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You may recall a brief mention of
keyword expansion in An Overview of CVS. RCS keywords are special words, surrounded by dollar
signs, that CVS looks for in text files and expands into
revision-control information. For example, if a file contains
then when updating the file to a given revision, CVS will expand it to the username of the person who committed that revision:
$Author: jrandom $
CVS is also sensitive to keywords in their expanded form, so that once expanded, they continue to be updated as appropriate.
Although keywords don't actually offer any information that's not available by other means, they give people a convenient way to see revision control facts embedded in the text of the file itself, rather than by invoking some arcane CVS operation.
Here are a few other commonly used keywords:
$Date$ ==> date of last commit, expands to ==> $Date: 1999/07/26 06:39:46 $ $Id$ ==> filename, revision, date, and author; expands to ==> $Id: hello.c,v 1.11 1999/07/26 06:39:46 jrandom Exp $ $Revision$ ==> exactly what you think it is, expands to ==> $Revision: 1.11 $ $Source$ ==> path to corresponding repository file, expands to ==> $Source: /usr/local/newrepos/tossproj/hello.c,v $ $Log$ ==> accumulating log messages for the file, expands to ==> $Log: hello.c,v $ Revision 1.2 1999/07/26 06:47:52 jrandom ...and this is the second log message. Revision 1.1 1999/07/26 06:39:46 jrandom This is the first log message...
The $Log$ keyword is the only one of these that expands to cover multiple lines, so its behavior is unique. Unlike the others, it does not replace the old expansion with the new one, but instead inserts the latest expansion, plus an additional blank line, right after the keyword (thereby pushing any previous expansions downward). Furthermore, any text between the beginning of the line and $Log is used as a prefix for the expansions (this is done to ensure that the log messages stay commented in program code). For example, if you put this into the file
it will expand to something like this on the first commit:
// $Log: hello.c,v $ // Revision 1.14 1999/07/26 07:03:20 jrandom // this is the first log message... //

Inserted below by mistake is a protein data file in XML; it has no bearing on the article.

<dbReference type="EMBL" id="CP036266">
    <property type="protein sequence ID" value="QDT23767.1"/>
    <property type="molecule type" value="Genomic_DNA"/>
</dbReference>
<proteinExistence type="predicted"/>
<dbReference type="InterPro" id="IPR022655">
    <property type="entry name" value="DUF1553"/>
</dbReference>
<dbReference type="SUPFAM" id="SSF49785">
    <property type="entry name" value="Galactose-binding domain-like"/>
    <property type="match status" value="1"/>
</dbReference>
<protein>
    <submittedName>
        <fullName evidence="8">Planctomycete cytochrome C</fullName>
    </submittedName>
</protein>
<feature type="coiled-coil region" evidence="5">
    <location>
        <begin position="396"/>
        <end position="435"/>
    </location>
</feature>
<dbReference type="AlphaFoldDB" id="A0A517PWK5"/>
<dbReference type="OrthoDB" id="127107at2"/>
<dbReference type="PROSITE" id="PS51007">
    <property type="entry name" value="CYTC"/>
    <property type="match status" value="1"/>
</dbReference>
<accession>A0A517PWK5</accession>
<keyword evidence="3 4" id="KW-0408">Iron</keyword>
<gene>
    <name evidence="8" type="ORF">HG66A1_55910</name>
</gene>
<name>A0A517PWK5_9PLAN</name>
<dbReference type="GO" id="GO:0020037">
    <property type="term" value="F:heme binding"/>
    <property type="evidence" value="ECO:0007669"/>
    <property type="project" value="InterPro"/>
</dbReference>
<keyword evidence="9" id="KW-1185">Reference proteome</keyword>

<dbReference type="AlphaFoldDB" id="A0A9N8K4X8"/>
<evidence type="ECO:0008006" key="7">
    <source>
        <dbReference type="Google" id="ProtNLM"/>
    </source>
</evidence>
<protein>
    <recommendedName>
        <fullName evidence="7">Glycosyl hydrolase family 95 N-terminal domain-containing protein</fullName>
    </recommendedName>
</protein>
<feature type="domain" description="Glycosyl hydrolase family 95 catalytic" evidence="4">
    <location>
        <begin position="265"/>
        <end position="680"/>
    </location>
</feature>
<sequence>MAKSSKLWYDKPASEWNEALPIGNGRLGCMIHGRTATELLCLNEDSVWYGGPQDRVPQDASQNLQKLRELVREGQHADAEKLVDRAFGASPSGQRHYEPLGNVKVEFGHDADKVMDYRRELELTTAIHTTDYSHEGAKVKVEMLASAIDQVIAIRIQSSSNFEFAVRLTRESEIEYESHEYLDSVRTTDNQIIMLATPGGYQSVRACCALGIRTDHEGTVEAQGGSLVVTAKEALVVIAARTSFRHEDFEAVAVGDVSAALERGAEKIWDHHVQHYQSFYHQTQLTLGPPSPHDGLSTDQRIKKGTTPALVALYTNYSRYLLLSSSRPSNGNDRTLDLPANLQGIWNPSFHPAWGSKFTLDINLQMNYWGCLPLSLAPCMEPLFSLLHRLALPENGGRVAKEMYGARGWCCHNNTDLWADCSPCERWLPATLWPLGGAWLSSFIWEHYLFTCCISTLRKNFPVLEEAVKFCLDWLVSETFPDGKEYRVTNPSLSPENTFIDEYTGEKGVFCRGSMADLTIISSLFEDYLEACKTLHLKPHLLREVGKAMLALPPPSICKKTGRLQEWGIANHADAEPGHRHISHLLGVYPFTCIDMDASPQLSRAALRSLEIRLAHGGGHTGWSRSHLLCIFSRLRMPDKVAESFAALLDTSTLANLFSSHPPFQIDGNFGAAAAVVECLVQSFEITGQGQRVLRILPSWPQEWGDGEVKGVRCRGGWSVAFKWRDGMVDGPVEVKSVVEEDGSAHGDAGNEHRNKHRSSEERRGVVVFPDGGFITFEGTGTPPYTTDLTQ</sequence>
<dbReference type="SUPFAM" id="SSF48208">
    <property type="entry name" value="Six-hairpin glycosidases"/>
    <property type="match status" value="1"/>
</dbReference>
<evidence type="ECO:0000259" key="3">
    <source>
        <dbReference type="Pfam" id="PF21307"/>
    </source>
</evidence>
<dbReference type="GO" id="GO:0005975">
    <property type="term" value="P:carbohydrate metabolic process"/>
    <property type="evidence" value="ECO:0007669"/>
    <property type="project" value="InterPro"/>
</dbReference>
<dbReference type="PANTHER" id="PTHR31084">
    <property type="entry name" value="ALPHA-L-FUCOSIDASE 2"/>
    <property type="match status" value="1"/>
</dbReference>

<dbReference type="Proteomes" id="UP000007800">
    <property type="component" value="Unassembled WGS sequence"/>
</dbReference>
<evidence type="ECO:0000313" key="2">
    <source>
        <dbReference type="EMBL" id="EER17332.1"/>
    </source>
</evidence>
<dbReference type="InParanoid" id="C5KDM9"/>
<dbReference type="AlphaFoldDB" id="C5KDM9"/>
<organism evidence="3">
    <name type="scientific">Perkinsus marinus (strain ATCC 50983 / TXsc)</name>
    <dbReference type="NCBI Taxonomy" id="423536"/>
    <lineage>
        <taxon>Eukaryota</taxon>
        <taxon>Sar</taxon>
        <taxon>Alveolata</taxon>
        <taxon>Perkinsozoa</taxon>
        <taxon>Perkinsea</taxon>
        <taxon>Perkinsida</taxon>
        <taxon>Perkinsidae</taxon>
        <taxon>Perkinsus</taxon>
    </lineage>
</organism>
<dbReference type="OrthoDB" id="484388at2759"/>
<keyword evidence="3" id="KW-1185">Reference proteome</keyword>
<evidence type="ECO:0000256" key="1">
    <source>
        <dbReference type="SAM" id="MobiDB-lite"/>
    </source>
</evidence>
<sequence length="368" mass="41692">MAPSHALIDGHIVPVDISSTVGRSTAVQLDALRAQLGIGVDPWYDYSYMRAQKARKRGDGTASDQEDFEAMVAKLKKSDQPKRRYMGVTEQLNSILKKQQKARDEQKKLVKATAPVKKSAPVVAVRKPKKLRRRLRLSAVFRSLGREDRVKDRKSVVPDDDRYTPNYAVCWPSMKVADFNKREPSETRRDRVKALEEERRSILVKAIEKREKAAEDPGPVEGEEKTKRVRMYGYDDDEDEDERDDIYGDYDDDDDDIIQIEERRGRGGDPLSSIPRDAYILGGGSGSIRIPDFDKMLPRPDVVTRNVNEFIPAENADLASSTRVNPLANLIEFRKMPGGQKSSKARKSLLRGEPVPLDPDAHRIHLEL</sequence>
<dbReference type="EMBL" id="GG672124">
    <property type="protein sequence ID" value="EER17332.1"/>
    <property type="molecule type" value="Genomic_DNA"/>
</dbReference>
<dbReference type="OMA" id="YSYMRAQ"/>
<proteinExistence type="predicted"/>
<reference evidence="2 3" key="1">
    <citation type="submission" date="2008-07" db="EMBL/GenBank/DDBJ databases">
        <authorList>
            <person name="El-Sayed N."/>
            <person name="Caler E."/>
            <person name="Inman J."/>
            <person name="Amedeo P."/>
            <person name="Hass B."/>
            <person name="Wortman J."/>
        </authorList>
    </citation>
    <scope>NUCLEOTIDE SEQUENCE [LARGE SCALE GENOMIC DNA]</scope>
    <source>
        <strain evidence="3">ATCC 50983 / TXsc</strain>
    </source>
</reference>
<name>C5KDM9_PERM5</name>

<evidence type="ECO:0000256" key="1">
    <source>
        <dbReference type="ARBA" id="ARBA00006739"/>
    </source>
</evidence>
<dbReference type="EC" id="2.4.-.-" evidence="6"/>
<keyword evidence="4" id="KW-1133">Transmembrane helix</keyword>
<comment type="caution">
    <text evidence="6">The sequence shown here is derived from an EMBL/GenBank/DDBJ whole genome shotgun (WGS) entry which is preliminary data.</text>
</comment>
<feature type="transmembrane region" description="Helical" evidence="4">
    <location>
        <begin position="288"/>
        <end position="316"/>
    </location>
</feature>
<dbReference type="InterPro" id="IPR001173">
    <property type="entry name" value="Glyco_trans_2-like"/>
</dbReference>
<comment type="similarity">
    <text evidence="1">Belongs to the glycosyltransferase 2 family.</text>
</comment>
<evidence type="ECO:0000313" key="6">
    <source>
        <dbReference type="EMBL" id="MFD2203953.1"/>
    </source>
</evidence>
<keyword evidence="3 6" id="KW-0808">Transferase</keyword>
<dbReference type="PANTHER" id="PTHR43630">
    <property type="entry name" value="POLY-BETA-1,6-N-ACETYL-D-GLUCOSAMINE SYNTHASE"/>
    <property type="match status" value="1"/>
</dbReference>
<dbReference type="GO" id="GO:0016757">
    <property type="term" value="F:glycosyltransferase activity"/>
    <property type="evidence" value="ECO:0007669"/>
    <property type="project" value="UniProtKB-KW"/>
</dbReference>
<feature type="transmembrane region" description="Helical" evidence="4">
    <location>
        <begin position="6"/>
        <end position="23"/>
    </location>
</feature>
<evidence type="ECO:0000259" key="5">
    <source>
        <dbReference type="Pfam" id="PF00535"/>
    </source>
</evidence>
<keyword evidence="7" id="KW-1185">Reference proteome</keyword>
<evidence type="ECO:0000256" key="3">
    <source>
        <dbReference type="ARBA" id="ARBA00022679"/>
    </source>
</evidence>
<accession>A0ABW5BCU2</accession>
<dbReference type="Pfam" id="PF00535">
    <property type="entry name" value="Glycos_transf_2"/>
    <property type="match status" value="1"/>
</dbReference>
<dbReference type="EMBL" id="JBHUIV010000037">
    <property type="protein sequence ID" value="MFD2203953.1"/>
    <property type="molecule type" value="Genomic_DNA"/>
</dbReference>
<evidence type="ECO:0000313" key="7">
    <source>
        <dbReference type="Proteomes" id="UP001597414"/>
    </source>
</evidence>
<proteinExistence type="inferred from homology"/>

this on the second:
// $Log: hello.c,v $ // Revision 1.15 1999/07/26 07:04:40 jrandom // ...and this is the second log message... // // Revision 1.14 1999/07/26 07:03:20 jrandom // this is the first log message... //
and so on:
// $Log: hello.c,v $ // Revision 1.16 1999/07/26 07:05:34 jrandom // ...and this is the third! // // Revision 1.15 1999/07/26 07:04:40 jrandom // ...and this is the second log message... // // Revision 1.14 1999/07/26 07:03:20 jrandom // this is the first log message... //
You may not want to keep your entire log history in the file all the time; if you do, you can always remove the older sections when it starts to get too lengthy. It's certainly more convenient than running cvs log, and it may be worthwhile in projects where people must constantly read over the logs.
A more common technique may be to include $Revision$ in a file and use it as the version number for the program. This can work if the project consists of essentially one file or undergoes frequent releases and has at least one file that is guaranteed to be modified between every release. You can even use an RCS keyword as a value in program code:
VERSION = "$Revision: 1.114 $";
CVS expands that keyword just like any other; it has no concept of the programming language's semantics and does not assume that the double quotes protect the string in any way.
A complete list of keywords (there are a few more, rather obscure ones) is given in CVS Reference.